February 22, 2000
by Lee Edwards
I stood in the center of the atrium at Government Plaza wondering if Surat must have seen the world in the same soft-toned lights during the later part of his life when he suffered with cataracts, as Charles Billick’s painting “City of Mobile” was about to be unveiled. Even though the gathering there was small in comparison to the towering walls of glass-in office space surrounding me and the exhibit of prints from his other works seemed to be lost in the midst of the vast foyer hosting the event, the quiet structure evoked from the audience enshrouding responses which were warm and inviting.
I found myself lost in a delight with his studies of many different cityscapes which were on display. I saw how in each instance he enveloped a totality of impressions that would have normally lingered in the myriad of memory most of us have had and chalked up to as being an intangible. If anyone else had rendered those same expressions of our town, their interpretations might have been seen as having too much or as being too busy. But for him it was a stealth of sonata in overtones of surrealism balanced against a spirit to survive futuristic, ever-changing threats, that the Age of Aquarius pours over the formidable past which we all thought would never die when we struggled desperately to emerge from it and at the same time never wanting to let go of it, taking curio pieces of its old shell with us...he plays it well! Charles Billick captures this struggling emergence quietly, never missing a beat with a strong hint of the technical training he has in his trade. I suppose the best word I can think of to define the nature of his studies is cosmic, methodically in order.
In his painting of Mobile Mardi Gras Charles Billick blankets the city with a mystical ceiling. I thought to myself, that is the truth as I also have seen it. He veils his thought of its radiant activity erupting in a mist he created using subdued colors. But the reproduction prints of this painting lose all of his encompassing views that bring his insight to life.
Having seen this painting, it is difficult for me to imagine that Charles Billick was not born in Mobile. He comes to us from Australia. He was brought to Mobile by the United States Sports Academy. He has represented the Australian Olympic Team and the French Olympic Team as their official sports artist. He was presented a gold medal at the unveiling of his portrait of Mobile during Mardi Gras which he says is a moment he will never forget.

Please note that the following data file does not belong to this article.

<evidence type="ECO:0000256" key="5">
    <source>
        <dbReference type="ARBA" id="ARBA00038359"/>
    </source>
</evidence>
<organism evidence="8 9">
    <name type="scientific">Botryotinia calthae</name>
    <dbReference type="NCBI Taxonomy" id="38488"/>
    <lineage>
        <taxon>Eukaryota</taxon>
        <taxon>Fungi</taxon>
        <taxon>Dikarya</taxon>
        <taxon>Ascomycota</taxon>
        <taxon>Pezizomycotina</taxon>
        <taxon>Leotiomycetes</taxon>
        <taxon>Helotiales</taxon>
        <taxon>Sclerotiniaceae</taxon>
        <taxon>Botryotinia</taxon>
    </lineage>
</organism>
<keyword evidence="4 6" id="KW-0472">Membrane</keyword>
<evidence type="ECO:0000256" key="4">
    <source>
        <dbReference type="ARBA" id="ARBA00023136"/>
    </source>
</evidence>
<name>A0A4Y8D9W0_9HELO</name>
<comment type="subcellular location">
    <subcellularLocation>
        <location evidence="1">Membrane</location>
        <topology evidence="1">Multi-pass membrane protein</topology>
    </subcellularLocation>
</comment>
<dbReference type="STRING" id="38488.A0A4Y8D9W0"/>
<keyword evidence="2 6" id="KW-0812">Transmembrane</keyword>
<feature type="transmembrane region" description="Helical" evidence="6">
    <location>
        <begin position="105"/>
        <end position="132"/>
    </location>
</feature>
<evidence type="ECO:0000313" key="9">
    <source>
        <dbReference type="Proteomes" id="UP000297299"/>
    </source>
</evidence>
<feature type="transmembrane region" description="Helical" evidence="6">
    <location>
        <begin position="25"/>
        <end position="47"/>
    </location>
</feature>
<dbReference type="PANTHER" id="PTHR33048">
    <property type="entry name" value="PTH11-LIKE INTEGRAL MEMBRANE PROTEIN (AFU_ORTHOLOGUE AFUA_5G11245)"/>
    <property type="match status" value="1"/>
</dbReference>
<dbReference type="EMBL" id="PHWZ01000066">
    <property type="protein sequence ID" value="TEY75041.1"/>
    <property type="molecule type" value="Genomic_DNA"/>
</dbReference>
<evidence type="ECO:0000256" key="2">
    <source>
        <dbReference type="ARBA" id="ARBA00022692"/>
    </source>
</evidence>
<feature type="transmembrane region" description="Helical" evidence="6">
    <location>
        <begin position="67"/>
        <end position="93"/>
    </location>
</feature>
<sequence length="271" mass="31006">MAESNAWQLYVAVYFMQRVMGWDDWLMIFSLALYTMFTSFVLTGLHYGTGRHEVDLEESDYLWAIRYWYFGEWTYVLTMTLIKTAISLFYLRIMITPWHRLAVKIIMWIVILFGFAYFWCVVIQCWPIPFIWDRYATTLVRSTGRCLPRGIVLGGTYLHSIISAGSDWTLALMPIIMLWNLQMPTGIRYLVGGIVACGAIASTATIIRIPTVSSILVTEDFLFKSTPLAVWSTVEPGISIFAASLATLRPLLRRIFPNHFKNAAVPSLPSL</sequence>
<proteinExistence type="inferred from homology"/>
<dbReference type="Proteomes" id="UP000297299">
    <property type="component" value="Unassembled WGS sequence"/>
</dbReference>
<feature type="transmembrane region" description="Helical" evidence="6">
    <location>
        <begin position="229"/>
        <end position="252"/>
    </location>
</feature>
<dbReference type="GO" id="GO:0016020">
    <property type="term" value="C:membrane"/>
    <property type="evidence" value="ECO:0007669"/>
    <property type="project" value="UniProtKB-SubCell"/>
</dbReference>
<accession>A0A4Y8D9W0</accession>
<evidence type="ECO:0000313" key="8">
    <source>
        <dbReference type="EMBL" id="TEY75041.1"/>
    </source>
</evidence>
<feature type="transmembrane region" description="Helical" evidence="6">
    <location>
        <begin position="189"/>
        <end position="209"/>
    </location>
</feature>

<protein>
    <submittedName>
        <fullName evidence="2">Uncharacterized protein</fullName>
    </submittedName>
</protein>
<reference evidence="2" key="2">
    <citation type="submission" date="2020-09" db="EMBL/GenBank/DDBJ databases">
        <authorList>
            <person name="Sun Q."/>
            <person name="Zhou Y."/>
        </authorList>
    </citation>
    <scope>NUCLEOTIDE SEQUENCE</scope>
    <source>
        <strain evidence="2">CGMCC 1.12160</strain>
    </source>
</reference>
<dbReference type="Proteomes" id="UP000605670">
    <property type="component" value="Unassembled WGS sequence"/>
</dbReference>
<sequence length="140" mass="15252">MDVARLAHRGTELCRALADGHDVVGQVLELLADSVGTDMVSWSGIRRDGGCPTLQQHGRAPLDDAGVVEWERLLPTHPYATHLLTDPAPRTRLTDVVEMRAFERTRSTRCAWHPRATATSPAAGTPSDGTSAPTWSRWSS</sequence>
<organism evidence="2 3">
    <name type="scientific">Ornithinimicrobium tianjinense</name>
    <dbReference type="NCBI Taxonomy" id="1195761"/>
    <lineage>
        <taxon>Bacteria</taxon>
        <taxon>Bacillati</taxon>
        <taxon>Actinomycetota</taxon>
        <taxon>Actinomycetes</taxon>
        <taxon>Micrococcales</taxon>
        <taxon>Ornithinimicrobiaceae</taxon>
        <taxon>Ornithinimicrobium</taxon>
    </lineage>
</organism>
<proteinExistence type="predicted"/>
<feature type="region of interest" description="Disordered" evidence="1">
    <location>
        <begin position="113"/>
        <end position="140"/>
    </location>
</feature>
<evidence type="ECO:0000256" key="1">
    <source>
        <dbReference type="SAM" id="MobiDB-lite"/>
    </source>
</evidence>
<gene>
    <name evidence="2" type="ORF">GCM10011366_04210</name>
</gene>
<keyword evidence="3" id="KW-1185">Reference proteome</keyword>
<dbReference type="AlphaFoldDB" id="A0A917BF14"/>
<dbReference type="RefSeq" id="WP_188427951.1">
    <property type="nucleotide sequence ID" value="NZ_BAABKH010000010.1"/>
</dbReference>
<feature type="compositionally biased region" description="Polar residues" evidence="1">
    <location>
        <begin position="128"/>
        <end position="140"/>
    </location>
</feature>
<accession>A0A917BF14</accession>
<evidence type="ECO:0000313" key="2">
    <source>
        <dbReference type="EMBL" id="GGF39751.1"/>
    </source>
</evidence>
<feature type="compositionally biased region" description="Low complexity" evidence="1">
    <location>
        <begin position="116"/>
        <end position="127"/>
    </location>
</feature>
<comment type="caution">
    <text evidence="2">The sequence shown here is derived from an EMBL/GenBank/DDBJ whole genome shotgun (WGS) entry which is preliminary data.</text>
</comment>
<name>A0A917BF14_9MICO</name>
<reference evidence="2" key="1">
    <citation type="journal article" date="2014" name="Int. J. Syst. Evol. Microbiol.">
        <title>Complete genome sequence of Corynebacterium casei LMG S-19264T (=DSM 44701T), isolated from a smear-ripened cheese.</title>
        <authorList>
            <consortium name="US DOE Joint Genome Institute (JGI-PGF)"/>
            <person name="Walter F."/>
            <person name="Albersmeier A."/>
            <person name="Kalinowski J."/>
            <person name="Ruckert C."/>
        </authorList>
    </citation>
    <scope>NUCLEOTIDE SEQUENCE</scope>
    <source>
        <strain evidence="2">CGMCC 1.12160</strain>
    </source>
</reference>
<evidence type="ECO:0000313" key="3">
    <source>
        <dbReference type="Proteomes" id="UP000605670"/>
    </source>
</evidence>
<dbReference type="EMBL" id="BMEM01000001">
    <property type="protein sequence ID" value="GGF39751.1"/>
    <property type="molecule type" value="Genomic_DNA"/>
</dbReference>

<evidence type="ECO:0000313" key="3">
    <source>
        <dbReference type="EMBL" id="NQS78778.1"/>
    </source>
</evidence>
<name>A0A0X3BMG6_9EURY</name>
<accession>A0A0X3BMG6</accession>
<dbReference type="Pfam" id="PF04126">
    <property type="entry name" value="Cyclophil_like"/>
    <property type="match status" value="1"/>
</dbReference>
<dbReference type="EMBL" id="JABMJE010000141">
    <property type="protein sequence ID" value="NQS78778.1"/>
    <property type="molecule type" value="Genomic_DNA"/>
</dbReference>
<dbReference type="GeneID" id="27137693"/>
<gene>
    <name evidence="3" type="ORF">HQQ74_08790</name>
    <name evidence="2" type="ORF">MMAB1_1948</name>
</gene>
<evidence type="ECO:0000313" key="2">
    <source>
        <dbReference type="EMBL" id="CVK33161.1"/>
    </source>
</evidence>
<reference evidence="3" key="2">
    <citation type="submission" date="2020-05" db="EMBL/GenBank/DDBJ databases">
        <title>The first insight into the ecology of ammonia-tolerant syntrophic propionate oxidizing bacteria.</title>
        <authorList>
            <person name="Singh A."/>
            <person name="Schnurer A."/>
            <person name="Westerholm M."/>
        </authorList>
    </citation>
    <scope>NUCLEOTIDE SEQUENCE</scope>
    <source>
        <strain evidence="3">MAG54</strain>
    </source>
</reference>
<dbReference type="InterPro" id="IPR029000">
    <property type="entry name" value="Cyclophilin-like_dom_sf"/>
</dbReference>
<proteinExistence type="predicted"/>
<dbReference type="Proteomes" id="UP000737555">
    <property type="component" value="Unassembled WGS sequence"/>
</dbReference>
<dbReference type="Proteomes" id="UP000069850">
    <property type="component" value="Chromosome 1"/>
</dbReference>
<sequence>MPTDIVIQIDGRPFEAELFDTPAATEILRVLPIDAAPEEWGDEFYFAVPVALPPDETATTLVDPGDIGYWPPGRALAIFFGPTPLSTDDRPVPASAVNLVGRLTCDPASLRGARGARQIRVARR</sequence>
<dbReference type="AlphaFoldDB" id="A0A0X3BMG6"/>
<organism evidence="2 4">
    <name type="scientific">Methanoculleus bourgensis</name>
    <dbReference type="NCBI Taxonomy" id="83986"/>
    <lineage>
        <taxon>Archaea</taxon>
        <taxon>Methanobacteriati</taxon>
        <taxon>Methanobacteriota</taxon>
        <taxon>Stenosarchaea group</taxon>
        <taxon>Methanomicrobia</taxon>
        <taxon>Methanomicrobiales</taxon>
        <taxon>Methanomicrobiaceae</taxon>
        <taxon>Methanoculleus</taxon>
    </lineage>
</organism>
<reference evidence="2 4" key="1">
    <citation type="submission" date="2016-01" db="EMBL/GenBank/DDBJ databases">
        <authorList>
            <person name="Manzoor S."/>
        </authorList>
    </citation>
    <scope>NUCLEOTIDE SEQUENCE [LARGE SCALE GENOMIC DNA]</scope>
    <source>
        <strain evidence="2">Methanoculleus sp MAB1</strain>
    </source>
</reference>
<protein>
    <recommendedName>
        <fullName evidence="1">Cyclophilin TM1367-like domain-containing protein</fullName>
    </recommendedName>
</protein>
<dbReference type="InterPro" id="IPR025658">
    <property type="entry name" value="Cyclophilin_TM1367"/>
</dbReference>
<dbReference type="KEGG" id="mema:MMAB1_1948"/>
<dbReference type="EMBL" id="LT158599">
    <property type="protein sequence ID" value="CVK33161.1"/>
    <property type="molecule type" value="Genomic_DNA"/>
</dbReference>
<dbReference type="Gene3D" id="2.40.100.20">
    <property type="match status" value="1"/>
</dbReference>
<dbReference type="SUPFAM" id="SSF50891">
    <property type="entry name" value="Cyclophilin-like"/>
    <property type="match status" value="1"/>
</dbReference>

Mayor Mike Dow was pleased as punch to have been a host for the works of Charles Billick; he was glad to help everyone get a front row look of the work unveiled. The Mobile County Commissioners were also named as patrons for this event. Reproduction prints were sold at $100, each in a limited edition of 149.
You all missed out on participating in a lovely “night on the town.”
Afterwards, I sat by the window in the Admiral Benbow Restaurant counting the number of people who passed by carrying cartons which held one of Charles Billick’s prints, while I ate dinner with another artist Mobile enjoys from time to time, Fred Marchman. We watched them as they walked between the Mardi Gras barricades and the restaurant protected from the mist by its canopy covering the sidewalk. We also watched the cameraman from the television station across the street while he tested a spotlight for another Mardi Gras parade that would be coming to kick off the season 2000, but not nearly so quietly nor as dignitary as this one had been. I know Australia must be as grateful as Charles Billick is, for the honor we, Mobilians, have given him the Olympic gold medal for being a sports artist.
Artists have always had to hurdle the trying circumstances of competition. Artists are the necessary elements of progress; they must be able to communicate in an acceptable expression that is both entertaining and complimentary to the fickled nature of society and human nature. This in itself is an accomplishment that is rarely noticed or even compensated in the ways of financial gains. I also thank you, Mobile, for your courage to support God’s greatest gift to mankind....the creative genius, without whom we would not have the foresight to continue in an otherwise boring and monotonous existence.